Starts 12 Feb 2020 11:00
Ends 12 Feb 2020 12:30
Central European Time
ICTP
Leonardo Building - Euler Lecture Hall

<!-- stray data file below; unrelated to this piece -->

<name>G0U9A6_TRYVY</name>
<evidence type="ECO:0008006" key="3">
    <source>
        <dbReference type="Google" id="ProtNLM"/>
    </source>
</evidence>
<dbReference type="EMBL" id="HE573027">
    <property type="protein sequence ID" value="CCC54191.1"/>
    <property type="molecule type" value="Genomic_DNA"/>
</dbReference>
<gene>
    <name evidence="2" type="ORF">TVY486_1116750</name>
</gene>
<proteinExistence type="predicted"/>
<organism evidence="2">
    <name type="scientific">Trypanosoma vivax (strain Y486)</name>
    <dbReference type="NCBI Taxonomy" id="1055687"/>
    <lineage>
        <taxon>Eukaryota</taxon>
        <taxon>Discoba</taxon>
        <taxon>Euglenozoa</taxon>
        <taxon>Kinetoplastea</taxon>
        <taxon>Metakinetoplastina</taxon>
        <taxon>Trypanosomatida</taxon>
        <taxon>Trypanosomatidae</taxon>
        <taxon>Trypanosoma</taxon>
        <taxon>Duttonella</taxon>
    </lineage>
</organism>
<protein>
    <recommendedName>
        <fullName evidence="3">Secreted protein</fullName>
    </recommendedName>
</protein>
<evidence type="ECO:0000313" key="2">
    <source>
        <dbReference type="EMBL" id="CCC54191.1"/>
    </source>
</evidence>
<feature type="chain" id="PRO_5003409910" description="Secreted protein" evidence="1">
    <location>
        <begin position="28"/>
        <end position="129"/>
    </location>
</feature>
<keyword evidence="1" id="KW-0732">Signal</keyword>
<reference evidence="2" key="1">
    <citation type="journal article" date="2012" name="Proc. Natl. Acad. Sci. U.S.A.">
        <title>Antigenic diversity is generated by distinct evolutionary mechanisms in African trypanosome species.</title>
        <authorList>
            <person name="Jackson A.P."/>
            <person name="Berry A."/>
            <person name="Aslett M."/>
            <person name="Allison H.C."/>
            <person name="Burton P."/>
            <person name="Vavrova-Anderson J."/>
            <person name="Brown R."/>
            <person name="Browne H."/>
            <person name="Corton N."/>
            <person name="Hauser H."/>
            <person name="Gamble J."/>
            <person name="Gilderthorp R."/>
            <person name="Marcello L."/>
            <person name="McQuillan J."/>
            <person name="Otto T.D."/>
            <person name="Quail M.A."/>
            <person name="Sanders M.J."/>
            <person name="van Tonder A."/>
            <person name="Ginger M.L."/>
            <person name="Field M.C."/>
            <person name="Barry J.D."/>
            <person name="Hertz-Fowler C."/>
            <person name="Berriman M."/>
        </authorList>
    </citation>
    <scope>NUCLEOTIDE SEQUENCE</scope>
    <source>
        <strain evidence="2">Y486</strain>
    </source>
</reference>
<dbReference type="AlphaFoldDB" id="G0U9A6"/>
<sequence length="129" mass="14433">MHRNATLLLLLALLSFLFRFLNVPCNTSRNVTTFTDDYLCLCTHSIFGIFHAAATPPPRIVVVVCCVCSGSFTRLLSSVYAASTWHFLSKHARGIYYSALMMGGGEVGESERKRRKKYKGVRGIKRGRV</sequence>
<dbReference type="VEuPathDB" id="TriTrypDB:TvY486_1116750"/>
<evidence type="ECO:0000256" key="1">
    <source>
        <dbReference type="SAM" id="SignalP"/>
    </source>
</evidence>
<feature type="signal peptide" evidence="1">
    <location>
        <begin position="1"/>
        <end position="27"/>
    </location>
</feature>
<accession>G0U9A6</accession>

Earth’s asthenosphere (the 100-200 km thick shell underlying the lithosphere) plays a major role in controlling how the motions of tectonic plates evolve through time. However, uncertainties in the asthenosphere geometrical and rheological properties (i.e., its thickness and viscosity) have in the past hampered our ability to make inferences on the forces controlling plate-motion changes, and thus on the geological processes ultimately responsible for them. Recent constraints on asthenospheric properties drawn from global analyses of post-glacial rebound data alleviate this problem, but the observations on which they rely span time periods in the order of 10^3 years that are significantly shorter than the typical time-scales of plate-motion changes (10^5 to 10^6 yr). I will initially bring evidence suggesting that the properties of Earth’s asthenosphere inferred from post-glacial rebound (i.e., over 10^3 yr) remarkably apply also to the more sluggish plate dynamics (i.e., over 10^6 to 10^7 yr). I will then show how this inference offers new opportunities for the use of plates and microplates dynamics in order to assess the hazard associated with earthquake-prone crustal faults.